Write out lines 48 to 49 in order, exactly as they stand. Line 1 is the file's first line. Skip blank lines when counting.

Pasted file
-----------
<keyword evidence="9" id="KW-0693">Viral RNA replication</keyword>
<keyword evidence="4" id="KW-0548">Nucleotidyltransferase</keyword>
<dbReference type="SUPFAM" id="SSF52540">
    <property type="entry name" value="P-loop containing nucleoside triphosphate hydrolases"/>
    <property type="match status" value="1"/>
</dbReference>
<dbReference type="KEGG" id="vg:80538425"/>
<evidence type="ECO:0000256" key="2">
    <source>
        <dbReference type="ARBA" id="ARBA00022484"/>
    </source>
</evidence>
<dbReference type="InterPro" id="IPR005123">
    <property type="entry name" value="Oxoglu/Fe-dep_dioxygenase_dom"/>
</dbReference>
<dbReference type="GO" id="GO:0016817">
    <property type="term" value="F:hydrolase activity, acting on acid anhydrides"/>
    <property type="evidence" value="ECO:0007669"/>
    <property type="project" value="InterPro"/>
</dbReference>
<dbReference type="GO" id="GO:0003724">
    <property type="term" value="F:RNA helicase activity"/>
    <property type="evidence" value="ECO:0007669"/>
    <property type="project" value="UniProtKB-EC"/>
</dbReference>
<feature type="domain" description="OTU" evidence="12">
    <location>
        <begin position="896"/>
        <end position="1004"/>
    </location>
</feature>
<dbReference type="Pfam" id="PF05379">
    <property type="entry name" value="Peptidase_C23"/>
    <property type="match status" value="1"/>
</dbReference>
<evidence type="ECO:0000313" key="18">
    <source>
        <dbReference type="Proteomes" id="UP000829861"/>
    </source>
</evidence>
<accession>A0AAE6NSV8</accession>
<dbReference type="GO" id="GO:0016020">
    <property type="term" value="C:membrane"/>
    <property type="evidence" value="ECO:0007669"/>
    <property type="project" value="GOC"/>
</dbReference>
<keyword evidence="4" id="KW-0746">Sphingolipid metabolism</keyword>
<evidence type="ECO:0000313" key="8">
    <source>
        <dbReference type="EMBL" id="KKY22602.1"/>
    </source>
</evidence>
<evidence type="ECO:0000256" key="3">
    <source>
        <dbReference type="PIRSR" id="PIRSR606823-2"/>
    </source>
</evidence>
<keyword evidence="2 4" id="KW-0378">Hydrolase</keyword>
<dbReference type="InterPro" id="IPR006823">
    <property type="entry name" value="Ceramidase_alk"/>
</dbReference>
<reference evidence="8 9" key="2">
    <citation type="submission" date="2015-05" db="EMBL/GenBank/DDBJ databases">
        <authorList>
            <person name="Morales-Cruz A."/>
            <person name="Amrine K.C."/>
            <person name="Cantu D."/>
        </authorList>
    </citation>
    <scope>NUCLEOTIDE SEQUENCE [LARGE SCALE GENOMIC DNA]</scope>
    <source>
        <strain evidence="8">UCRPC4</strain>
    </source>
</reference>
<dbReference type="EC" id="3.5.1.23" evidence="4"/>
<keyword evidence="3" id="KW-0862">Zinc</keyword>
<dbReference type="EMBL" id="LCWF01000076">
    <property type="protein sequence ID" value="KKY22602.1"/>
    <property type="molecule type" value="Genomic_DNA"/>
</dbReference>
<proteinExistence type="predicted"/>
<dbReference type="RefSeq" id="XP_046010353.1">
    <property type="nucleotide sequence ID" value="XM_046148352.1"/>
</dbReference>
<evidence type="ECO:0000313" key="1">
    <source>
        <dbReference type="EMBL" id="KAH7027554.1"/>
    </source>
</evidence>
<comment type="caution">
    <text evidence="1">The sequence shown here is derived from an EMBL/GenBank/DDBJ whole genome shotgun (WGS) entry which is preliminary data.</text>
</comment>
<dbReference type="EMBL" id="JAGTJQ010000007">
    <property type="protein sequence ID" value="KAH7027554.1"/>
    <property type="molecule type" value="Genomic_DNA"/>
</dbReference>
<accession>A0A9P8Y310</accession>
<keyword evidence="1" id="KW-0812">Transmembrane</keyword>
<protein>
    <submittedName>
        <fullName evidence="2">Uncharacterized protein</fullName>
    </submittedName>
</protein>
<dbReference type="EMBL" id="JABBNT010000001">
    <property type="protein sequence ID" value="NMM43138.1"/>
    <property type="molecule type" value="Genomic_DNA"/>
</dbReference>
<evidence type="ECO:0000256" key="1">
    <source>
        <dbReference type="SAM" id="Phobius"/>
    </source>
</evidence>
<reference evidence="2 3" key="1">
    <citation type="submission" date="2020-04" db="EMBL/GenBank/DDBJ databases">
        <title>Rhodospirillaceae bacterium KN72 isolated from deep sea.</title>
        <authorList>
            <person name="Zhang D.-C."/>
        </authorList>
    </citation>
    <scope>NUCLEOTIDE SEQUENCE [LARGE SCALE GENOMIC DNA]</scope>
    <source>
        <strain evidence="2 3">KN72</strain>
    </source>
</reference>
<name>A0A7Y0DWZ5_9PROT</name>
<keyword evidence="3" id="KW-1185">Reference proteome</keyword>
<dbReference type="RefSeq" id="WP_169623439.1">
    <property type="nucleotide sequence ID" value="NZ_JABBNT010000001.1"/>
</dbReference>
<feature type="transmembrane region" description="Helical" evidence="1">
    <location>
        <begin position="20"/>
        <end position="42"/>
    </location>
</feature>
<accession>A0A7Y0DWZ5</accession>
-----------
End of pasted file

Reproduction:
<evidence type="ECO:0000313" key="8">
    <source>